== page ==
The beauty of Greek theatre is that the themes that epitomise it have traversed both time and space and even today, have a strong relevance to our modern society. Performed by Fusion Theatre, Heroes of the Past & Present tackles this through it’s continued focus on how the morals of Greek tragedies can be paralleled to what’s happening in the context of today. . A hero can be defined as someone who goes beyond themselves or exceeds supposed limitations for the benefit of others, of which this can perfectly describe the stories of the six characters from the play. Located at the Hellenic Museum, the play goes through six stories – three ancient and three modern, each representing a story from each of the ‘heroes’. The minimisation of the set, restricting themselves to three chairs and dark walls allow a specific focus on the three actors which gave the audience the power to concentrate on the performance as opposed to the mise en scene.

We begin with the story of the Persian messenger. The room is black and a light is focused on the actor that is seated in the middle. Actor, Andy McKinnon is slumped over and clutching a handful of what I thought to be electrical wires but are instead dog tags that are meant to feature the names of all those lost in the Persian war. He performs a monologue from Aeschylus’ The Persians which describes the loss of the Persian army with the purpose of giving names and faces to the enemy. But while this piece moved the Athenian audience when performed in Greece with the loss of the enemy, McKinnon lacked a variety of tone and the fact that he constantly yelled made his attempt to convey pathos become lost in the loudness and echoing of the room, and as a result detracted from the emotion of the piece.

The next story told was that of Malala Yousafzai who is played by Katrina Welsby. Welsby’s monologue was the same speech that Malala delivered at the United Nations. Unlike Malala’s actual speech, however, Welsby’s lacked the power that the original speech carries with it. Aylan Kurdi plays the little boy whose body washed up upon the Turkish shore is now the image that is associated with refugee children. What’s interesting in this scene is that the director has let us picture what this little boy may have been like in school if he were ever given the opportunity to have lived to make it to school. The teacher in the scene asks a series of maths questions with each answer ending with a fact about Syrian children. For instance, ‘what is nine minus five? Four…out of ten Syrian children don’t have a home.’ The scene ends with a very poignant question, that being ‘why must the children pay for our wars?’ The director creates this harrowing atmosphere because it is the children that will have to deal with the ramifications of war long after the generation who begun it are gone.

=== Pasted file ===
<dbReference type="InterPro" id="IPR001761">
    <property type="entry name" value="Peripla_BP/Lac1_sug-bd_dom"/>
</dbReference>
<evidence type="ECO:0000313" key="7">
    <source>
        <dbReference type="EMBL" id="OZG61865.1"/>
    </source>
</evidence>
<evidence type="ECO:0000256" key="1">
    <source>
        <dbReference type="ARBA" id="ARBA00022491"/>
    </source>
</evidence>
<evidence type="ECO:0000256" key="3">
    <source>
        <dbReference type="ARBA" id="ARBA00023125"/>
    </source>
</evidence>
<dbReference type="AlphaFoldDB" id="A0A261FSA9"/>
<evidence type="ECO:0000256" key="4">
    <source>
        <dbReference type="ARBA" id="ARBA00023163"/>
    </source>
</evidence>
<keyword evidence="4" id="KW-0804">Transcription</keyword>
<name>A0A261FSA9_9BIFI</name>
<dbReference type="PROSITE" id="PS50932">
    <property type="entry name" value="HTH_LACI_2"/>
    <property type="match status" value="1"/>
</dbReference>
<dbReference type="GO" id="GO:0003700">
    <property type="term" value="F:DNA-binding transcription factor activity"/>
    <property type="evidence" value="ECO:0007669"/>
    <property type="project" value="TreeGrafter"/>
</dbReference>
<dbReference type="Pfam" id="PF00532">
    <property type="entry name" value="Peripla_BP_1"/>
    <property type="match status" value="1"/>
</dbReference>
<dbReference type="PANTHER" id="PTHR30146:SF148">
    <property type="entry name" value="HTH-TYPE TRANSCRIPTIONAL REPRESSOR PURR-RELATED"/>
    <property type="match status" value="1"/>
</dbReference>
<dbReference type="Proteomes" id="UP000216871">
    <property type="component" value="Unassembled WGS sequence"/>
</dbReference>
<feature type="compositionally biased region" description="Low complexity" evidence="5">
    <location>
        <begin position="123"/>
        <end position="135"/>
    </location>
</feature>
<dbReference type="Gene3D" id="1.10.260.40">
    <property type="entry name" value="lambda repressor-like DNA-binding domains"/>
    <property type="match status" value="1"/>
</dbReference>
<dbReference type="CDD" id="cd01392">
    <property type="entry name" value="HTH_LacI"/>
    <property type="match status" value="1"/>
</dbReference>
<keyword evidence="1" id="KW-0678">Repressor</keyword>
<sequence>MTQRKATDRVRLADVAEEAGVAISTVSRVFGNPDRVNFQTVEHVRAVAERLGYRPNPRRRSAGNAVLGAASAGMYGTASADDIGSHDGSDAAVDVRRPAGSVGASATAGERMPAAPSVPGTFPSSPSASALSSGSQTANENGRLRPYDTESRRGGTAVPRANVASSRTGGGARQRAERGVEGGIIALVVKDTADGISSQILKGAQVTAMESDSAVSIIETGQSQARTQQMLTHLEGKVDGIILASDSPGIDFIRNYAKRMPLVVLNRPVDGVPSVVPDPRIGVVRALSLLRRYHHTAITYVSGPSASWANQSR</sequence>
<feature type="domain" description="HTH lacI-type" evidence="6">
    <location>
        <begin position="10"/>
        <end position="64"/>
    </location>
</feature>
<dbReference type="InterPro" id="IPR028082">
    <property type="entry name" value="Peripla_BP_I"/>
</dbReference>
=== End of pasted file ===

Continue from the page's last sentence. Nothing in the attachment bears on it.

We are then taken back to Ancient Greece where the sacrifice of Iphigenia, a girl who is ‘more brave than most men’, takes place. It may be because I was still emotional from the previous scene but I found this scene to be beautiful in both the simplicity of the stage set up and the way Welsby performed as Iphigenia. The scene is short and the audience is quickly taken to a scene about a refugee reporter. The reporter walks and talks like a marionette which accompanies the two other actors playing with a marionette behind him. He tells the story of how 300 people died from a boat capsizing, but there is eerily playful music supporting this story which when combined with his puppet like movement show the difference between reporting a tragedy and surviving it.

The final piece is a modern adaptation of Ajax performed by Alex Litsoudis who plays a soldier who is suffering from PTSD. Once again, this piece focusses on children which was found equally touching and also distressing because we are once again forced to think about the innocent children who have been mindlessly killed. The play ends with the three actors gathering in a line, each creating a crescendo by chanting different things simultaneously which focus on the themes that each actor has looked at in their performance. McKinnon shouts ‘…We all have names, we are not just numbers’, while Welsby says ‘…Education is freedom, and fear is darkness…’ with Litsoudis intoning ‘…Let’s save the children from…us…’.

As the lights go down for the last time, I find myself trying not to cry because even though there were times at the start that I had issues with, overall the performance was both a meaningful and beautiful cry for help in which the director urges us to care more deeply about what is happening in our misplaced world. I commend the actors and the director, Stathis Grapsas for putting on such a heart-wrenching performance and, because it’s referred to as a ‘work in progress’, I can’t wait to see it again at some stage in the coming years.

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